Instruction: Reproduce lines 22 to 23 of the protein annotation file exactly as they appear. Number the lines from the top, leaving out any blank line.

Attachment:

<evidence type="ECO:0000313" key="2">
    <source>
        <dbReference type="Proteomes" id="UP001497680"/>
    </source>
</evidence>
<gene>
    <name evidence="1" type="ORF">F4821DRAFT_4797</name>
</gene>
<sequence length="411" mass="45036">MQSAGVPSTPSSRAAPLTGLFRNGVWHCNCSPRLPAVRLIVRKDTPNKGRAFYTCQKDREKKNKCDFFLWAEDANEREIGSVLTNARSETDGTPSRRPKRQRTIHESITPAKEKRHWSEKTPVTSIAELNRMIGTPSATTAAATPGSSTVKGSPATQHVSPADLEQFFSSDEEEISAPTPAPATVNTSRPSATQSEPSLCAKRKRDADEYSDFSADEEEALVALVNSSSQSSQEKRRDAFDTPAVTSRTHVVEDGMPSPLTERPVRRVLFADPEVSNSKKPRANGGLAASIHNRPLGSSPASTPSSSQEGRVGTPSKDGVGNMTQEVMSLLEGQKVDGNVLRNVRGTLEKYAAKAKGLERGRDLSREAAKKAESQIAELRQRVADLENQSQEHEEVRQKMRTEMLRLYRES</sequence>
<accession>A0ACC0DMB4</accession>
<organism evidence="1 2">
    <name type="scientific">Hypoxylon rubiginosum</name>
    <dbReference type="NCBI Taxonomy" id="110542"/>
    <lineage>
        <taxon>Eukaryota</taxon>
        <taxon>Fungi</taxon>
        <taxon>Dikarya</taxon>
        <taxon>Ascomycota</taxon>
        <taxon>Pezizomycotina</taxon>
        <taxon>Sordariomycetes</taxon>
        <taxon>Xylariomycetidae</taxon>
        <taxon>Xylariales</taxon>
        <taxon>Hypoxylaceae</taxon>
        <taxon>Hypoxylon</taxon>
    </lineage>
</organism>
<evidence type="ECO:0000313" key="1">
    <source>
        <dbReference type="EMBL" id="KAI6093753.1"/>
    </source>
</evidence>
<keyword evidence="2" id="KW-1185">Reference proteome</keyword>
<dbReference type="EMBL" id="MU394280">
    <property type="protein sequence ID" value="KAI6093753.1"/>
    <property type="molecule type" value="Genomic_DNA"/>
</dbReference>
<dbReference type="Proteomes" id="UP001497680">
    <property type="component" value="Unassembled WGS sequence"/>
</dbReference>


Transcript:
        <taxon>Xylariales</taxon>
        <taxon>Hypoxylaceae</taxon>